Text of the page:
At Sanders Theatre this weekend, a mother explained that she had cooked a special breakfast for the whole family to share together on her daughter’s first morning home — a plan that was derailed when her daughter slept until 1:30 p.m.
“I’m just thrilled that you’re eating it now,” the mother said.
“Thanks,” the daughter said, mumbling through giant forkfuls of the homemade meal. “Actually, waking up now is perfect, because I’m meeting Brianna at 2 p.m.”
“Oh,” the mother said dejectedly. “Well, what time will you be back?”
“Um … tomorrow?”
Sanders Theatre erupted in a sympathetic roar of laughter. The onstage presentation, performed by Katherine Damm ’13 and Ezra Stoller ’15 — both members of Harvard’s improvisation group, the Immediate Gratification Players — clearly resonated with the audience of parents on campus for Freshman Parents Weekend.
The student-improvised scenes were included to help parents better understand the challenges their teens face as new Harvard students, not only adjusting to life on campus, but also to life when returning home. A panel of Harvard administrators addressed the themes illustrated during the presentation.
“I think part of what the daughter was trying to get across in this exchange is that freshmen feel like they really change during these first few months at college,” said panel member Anya Bernstein Bassett, director of undergraduate studies and senior lecturer in social studies. “They want to convey that they feel really different, and I think the acknowledgment of that can be huge.”
During her welcome remarks, Harvard President Drew Faust thanked parents for trusting their children to the University.
“The span of time between move-in weekend and this weekend has probably felt infinitesimal and infinite,” Faust said. “Over the past few weeks, your sons and daughters have embarked on educational journeys like none they’ve taken before. I want your children to feel comfortable here, to find their connections, and to use those connections of feeling truly at home here. But at the same time, I want your children to feel comfortable with being uncomfortable: to embrace ever-present opportunities to upset the notions of who they are as they imagine the possibilities of who they can become. This, in my mind, is one of the great strengths of a liberal arts education — taking risks and striking off in unexpected new directions.”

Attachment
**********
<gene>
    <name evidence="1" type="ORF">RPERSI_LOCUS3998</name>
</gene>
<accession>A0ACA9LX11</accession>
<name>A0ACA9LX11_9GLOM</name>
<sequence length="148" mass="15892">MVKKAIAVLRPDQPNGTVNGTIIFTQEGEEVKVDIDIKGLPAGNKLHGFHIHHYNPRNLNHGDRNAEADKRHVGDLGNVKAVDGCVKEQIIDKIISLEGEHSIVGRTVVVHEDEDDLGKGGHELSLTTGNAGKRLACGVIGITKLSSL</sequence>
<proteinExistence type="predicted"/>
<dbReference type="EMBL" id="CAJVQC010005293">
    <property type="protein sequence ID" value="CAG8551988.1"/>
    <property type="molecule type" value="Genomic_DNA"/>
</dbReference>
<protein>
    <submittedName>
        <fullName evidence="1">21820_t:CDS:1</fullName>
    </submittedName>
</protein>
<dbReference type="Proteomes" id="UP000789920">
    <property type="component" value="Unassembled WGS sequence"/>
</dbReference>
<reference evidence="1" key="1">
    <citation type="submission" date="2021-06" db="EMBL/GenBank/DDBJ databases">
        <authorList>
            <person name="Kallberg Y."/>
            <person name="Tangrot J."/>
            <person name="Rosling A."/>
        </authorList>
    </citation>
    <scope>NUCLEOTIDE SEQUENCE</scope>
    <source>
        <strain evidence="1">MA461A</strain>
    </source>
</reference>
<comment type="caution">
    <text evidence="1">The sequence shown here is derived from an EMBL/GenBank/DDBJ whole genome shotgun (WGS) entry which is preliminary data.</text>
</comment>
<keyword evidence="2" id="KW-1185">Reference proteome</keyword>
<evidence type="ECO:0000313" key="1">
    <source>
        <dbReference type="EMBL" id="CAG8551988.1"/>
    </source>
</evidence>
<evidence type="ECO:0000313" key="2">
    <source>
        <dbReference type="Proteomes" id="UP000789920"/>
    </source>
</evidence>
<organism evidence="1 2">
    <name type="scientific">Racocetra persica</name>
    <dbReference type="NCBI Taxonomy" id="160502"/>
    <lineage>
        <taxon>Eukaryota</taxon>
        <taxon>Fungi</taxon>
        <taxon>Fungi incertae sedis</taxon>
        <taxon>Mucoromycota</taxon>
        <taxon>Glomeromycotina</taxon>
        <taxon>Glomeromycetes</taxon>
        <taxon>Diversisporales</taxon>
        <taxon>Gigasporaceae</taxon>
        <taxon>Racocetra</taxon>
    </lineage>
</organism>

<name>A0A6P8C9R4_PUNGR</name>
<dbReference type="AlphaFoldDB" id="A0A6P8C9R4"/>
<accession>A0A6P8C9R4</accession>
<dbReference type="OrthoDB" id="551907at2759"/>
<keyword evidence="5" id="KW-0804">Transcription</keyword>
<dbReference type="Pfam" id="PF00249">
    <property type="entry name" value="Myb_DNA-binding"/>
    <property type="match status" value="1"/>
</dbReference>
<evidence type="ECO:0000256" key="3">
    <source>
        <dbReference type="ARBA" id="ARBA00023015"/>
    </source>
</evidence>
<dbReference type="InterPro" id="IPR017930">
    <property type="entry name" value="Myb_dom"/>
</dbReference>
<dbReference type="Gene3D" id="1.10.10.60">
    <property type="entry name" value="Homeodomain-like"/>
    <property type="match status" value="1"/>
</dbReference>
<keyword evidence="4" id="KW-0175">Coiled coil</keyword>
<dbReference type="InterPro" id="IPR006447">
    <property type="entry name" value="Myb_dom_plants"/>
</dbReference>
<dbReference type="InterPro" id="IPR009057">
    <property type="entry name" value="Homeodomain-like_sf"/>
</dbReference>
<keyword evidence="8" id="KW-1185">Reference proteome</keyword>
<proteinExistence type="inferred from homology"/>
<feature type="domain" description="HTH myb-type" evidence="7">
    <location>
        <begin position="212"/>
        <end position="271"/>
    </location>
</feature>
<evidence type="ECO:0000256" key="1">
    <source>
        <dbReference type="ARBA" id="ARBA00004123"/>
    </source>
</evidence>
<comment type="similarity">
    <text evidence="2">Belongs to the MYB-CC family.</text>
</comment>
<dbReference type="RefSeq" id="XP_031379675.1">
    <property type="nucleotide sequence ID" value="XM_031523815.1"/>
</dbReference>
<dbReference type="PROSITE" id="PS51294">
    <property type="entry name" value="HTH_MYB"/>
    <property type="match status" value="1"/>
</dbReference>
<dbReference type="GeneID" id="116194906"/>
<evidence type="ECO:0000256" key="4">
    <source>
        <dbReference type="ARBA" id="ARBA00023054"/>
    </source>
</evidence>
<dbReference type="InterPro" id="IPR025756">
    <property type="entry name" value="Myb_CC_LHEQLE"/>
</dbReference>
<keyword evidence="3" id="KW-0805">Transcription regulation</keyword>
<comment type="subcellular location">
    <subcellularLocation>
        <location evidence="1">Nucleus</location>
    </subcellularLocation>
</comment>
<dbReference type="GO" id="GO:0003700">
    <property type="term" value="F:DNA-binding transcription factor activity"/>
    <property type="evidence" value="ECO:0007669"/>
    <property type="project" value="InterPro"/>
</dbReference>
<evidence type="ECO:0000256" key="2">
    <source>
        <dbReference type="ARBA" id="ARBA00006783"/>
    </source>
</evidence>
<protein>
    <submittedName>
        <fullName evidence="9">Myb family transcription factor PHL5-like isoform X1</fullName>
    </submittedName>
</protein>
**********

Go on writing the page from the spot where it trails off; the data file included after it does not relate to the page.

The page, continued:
Evelynn M. Hammonds, dean of Harvard College, invited parents to learn more about the many Harvard communities available to their sons and daughters. “By now, your children are starting to settle in at the College,” Hammonds said. “By the end of this weekend, I hope you will also start to feel more comfortable with their new world, and have a better idea of what it has to offer them. Harvard is a big university, but there are many small communities within it, places where students can feel known and accepted.”
During his keynote address, Richard Light, the Carl H. Pforzheimer Jr. Professor of Teaching and Learning, shared several suggestions, gathered from 1,600 Harvard students over 10 years, on making the most of the opportunities at Harvard. Light’s book on these interviews, Making the Most of College: Students Speak Their Minds, donates all proceeds to student scholarships at Harvard.
Light said that he encouraged students to get to know one Harvard faculty member each semester. “Even if you only succeed half of the time, by the time you graduate, you will know four or five Harvard faculty members reasonably well,” Light said. “Those faculty members may be willing to write letters of recommendation for graduate school, scholarships, or other opportunities down the road.”
Light also shared that students who felt the most satisfied with their student experience their first year were those who took only some required courses. Those who stepped outside their comfort zones and explored new academic fields of interest, he said, reported the highest satisfaction with Harvard’s academic challenges. Another key to success at Harvard, Light said, was time. In his role as an adviser, he said, “One of my students told me, ‘Here at Harvard, time is my most precious commodity.’ ” Light added, “I tell my students to be productive: Don’t just ‘hang’ or ‘chill.’ ”
At the end of the keynote lecture, the crowd of parents took that advice themselves, gathering their coats, enthusiastic to explore more of the campus that their sons and daughters now call home.